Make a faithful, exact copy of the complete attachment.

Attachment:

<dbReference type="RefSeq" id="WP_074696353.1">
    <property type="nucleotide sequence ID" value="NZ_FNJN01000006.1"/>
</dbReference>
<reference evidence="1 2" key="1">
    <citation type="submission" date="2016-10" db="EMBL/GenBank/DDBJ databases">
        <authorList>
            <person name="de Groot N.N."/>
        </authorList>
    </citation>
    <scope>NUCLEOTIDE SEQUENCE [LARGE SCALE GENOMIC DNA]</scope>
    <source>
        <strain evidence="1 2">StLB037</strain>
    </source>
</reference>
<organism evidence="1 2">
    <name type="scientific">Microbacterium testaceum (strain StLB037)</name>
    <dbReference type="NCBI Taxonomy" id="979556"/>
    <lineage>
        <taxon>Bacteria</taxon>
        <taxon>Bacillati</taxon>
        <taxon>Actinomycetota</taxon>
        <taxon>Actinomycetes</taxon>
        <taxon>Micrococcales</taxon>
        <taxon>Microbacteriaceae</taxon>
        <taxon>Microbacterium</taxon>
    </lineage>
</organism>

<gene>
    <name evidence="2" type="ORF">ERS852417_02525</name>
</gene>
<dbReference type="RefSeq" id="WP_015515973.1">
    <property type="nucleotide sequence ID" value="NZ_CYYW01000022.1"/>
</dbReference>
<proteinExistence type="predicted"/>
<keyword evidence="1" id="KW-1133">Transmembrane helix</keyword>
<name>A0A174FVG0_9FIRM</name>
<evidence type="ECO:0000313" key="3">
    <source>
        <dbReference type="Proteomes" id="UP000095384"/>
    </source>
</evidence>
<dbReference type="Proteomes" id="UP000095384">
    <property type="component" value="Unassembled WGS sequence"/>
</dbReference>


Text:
<dbReference type="RefSeq" id="WP_074696353.1">
    <property type="nucleotide sequence ID" value="NZ_FNJN01000006.1"/>
</dbReference>
<reference evidence="1 2" key="1">
    <citation type="submission" date="2016-10" db="EMBL/GenBank/DDBJ databases">
        <authorList>
            <person name="de Groot N.N."/>
        </authorList>
    </citation>
    <scope>NUCLEOTIDE SEQUENCE [LARGE SCALE GENOMIC DNA]</scope>
    <source>
        <strain evidence="1 2">StLB037</strain>
    </source>
</reference>
<organism evidence="1 2">
    <name type="scientific">Microbacterium testaceum (strain StLB037)</name>
    <dbReference type="NCBI Taxonomy" id="979556"/>
    <lineage>
        <taxon>Bacteria</taxon>
        <taxon>Bacillati</taxon>
        <taxon>Actinomycetota</taxon>
        <taxon>Actinomycetes</taxon>
        <taxon>Micrococcales</taxon>
        <taxon>Microbacteriaceae</taxon>
        <taxon>Microbacterium</taxon>
    </lineage>
</organism>

<gene>
    <name evidence="2" type="ORF">ERS852417_02525</name>
</gene>
<dbReference type="RefSeq" id="WP_015515973.1">
    <property type="nucleotide sequence ID" value="NZ_CYYW01000022.1"/>
</dbReference>
<proteinExistence type="predicted"/>
<keyword evidence="1" id="KW-1133">Transmembrane helix</keyword>
<name>A0A174FVG0_9FIRM</name>
<evidence type="ECO:0000313" key="3">
    <source>
        <dbReference type="Proteomes" id="UP000095384"/>
    </source>
</evidence>
<dbReference type="Proteomes" id="UP000095384">
    <property type="component" value="Unassembled WGS sequence"/>
</dbReference>